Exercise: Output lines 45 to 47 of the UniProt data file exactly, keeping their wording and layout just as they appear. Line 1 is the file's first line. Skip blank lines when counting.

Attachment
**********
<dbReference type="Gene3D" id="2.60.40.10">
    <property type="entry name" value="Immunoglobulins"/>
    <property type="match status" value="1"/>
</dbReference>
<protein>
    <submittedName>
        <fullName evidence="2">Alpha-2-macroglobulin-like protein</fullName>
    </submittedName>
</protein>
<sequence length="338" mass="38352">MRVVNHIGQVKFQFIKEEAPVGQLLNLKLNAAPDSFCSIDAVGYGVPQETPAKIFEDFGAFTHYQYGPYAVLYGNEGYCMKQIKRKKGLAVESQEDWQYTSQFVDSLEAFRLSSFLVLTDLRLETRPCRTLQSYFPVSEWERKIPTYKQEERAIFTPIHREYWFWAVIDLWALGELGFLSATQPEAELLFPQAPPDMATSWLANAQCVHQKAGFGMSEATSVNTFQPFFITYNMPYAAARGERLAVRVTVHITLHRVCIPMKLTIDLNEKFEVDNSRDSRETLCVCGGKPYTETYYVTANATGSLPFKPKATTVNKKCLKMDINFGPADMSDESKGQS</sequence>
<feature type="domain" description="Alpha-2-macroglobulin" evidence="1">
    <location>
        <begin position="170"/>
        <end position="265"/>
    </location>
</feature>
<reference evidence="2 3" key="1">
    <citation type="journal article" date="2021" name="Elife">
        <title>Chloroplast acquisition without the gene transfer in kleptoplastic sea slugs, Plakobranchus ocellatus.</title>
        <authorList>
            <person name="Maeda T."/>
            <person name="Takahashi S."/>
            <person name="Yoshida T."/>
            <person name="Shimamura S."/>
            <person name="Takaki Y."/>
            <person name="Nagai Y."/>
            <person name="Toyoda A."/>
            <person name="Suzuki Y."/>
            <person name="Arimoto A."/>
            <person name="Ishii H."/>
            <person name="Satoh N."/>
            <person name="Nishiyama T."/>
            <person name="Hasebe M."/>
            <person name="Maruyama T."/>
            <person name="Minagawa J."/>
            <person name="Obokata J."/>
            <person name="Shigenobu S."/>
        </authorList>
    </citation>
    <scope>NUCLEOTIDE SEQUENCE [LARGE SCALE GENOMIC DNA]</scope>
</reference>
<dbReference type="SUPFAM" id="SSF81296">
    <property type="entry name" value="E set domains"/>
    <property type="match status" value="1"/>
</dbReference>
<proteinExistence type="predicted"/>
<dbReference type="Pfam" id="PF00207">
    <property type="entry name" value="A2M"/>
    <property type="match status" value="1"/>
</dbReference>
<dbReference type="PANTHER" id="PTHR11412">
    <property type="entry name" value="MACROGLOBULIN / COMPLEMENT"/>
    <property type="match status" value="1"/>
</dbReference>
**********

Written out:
</dbReference>
<proteinExistence type="predicted"/>
<dbReference type="Pfam" id="PF00207">